Essential Articles

Photography by Lasse Fløde

After watching too many tutorials on YouTube, product designer Vuong Tran felt stuck. He found himself so concerned with finding smart techniques and learning the skill of his craft, he'd forgotten to focus on what interested him the most: the possibilities of the material. One day, as he was sitting at his kitchen table, staring at a small piece of leather, he asked himself: ‘instead of sketching and planning everything first, what if I just work with the material?’ The same day he made his first two-piece constructed cardholder, in high-quality leather. Five years later it still exists as the core and bestselling product of his brand, Essential Articles in the Making—EAM.

Who are you and what do you do?
My name is Vuong Tran and I have a background in fashion. I went to Esmod for three years, but I didn’t always show up to class and was regularly late, so I was forced to quit before the last semester. To be honest, I was more curious about learning the art of patternmaking than the business of the fashion industry, so now I’m not sure if it was a smart move or not. Basically, I got kicked out for not playing by the rules. And I guess that’s who I am: doing what suits me as a designer and making the rules as I go.

Besides running my own brand, EAM, I’ve been working as floor manager at Hunting Lodge for the last five years. It’s a concept store in Grünerløkka, Oslo. During my time here, I’ve learned a lot about retail and trading, as well as expanding my network. As my first stockist in Norway, Hunting Lodge has definitely boosted my confidence to put more energy and trust into EAM. 

I’ve always been aware of the aesthetics of everything. Details and function are the most important factors in production design, however, the touch, feel, weight and smell of things is, for me, equally important. Unexpected details become visible when your subconscious is stimulated by the senses. I guess that’s when and why a product is recognised for what it is. Simple, but good craftsmanship is the hardest thing to achieve. When I sit down with a piece of leather and a knife, I always try to find ways to make something that’s good, but as simple as possible.

What is EAM?
EAM is all about daily necessities we can all relate to—no matter who, where and when. The philosophy is not about making new products or creating new trends. It’s rather about living with, and forming a bond with, an object that will become an essential part of your everyday life.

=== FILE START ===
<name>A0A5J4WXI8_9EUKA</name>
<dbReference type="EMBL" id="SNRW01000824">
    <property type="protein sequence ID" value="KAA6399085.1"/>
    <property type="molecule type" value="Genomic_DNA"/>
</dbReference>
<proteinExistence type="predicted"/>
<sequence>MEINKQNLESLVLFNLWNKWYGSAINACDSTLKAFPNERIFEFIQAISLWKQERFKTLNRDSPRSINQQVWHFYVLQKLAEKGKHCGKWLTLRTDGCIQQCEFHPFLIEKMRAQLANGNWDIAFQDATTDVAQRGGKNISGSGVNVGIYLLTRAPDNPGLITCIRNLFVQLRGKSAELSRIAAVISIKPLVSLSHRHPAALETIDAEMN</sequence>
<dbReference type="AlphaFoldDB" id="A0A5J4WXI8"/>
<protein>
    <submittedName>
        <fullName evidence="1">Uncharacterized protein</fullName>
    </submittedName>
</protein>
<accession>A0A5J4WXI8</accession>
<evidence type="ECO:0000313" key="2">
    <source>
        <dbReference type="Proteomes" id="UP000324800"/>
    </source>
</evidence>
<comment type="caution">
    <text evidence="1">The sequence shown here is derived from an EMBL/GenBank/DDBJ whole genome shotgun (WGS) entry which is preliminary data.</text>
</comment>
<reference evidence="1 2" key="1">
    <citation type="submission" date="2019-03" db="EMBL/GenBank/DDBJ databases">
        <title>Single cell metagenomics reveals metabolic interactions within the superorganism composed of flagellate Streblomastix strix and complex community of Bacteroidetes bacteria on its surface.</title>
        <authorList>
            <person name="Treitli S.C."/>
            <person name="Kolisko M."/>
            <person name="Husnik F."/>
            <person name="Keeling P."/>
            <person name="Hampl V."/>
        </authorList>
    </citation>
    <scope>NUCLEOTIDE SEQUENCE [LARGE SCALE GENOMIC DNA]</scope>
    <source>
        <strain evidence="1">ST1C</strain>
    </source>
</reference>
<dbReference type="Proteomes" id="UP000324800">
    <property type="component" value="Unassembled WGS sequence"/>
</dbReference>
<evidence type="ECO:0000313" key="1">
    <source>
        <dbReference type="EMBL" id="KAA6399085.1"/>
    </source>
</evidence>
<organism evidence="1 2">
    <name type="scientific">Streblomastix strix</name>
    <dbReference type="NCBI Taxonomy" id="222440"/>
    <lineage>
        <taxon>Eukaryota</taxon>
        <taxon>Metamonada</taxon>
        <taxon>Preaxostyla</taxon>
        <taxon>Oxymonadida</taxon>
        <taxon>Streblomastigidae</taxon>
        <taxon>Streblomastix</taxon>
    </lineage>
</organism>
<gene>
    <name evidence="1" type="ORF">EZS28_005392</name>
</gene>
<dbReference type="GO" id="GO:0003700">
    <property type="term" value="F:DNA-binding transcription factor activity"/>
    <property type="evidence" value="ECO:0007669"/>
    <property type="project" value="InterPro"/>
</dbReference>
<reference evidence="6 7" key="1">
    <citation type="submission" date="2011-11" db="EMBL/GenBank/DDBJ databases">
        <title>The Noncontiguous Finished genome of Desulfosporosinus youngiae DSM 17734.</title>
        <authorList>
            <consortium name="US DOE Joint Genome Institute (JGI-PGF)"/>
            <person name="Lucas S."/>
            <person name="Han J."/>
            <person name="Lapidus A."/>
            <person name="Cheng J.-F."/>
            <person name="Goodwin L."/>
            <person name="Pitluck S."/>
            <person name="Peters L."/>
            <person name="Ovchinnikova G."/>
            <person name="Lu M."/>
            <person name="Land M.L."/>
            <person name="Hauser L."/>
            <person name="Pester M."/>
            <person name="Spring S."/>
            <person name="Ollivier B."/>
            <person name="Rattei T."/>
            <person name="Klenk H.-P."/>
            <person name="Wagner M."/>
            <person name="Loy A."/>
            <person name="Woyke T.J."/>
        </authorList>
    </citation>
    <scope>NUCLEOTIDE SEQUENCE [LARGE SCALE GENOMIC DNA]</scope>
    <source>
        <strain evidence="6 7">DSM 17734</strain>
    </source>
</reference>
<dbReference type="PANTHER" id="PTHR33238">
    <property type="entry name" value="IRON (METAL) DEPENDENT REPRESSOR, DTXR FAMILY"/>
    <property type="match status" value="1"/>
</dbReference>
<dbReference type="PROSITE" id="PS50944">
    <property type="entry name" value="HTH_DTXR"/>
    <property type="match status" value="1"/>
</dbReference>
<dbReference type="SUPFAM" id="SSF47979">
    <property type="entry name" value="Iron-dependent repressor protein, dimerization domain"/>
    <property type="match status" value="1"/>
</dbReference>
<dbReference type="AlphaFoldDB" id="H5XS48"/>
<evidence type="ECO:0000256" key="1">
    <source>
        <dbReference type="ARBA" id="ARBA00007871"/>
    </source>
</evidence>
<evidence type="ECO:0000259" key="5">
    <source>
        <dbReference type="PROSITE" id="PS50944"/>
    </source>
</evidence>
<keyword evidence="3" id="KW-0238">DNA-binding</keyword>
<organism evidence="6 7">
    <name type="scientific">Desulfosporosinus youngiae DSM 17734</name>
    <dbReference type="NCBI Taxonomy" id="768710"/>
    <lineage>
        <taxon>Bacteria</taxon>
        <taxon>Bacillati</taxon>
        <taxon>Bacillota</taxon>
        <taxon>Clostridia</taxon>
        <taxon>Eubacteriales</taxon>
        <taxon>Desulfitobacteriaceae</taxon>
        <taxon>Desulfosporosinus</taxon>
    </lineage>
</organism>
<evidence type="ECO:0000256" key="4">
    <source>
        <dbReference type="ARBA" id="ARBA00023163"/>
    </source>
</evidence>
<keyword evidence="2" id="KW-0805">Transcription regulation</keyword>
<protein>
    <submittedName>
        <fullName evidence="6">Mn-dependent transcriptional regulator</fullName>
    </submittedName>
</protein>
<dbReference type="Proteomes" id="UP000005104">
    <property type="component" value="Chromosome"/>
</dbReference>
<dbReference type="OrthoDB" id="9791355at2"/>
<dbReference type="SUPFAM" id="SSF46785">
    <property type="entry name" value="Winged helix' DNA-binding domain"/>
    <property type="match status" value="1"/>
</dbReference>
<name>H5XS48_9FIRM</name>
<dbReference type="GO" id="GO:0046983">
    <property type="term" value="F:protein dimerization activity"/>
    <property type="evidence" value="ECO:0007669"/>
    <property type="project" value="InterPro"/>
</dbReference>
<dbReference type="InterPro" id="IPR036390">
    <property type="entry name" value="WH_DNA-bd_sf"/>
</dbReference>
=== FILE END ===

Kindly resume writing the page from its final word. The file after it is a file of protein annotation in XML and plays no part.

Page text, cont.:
The collection is constant in both its presence and its evolution. The development of each product flows from a natural stream of curiosity, influence and discovery–all nurtured over a long period. It’s something that gets defined only through its perpetual refinement. 

EAM is simply a brand with a clear vision, where research and improvement flows naturally with time, hence the name: Essential Articles in the Making. 

Explain your fascination with leather? 
Leather is my preferred material because of its durability and flexibility, without being artificial. It’s simply without any limits. It’s an honest material that leaves traces of handcrafting through cutting, shaping and stitching. The final product is not only beautiful, it’s functional and sturdy and grows more beautiful with time.  

It takes a lot to run a company by yourself. From production development, design, production and branding. How do you manage?
It requires me to put all of my energy and guts into the project. I need to be truly dedicated. I constantly tell myself this is how it is to be a one man band. I chose this, and I knew it would be tough. However, patience is key. Also, I wouldn’t have made it this far without the support I’ve received from friends, family and customers. Their feedback and guidance is really helpful. I’m also thankful for being based in a city like Oslo. It’s a small creative community where, if you’re trying to build a startup, you’re constantly surrounded by other helpful, creative minds.

What are your aspirations for the brand?
ot doing everything by myself! I dream about a large multiple workbench, divided into several creative assignments, all linked together. It would be a dream to have designers, production, a showroom and a store—everything under the same roof. It’s almost hard to imagine having employees with key responsibilities and I could go to work knowing everyone is there for the same reason: to develop EAM—to build a brand and products that can stand the test of time.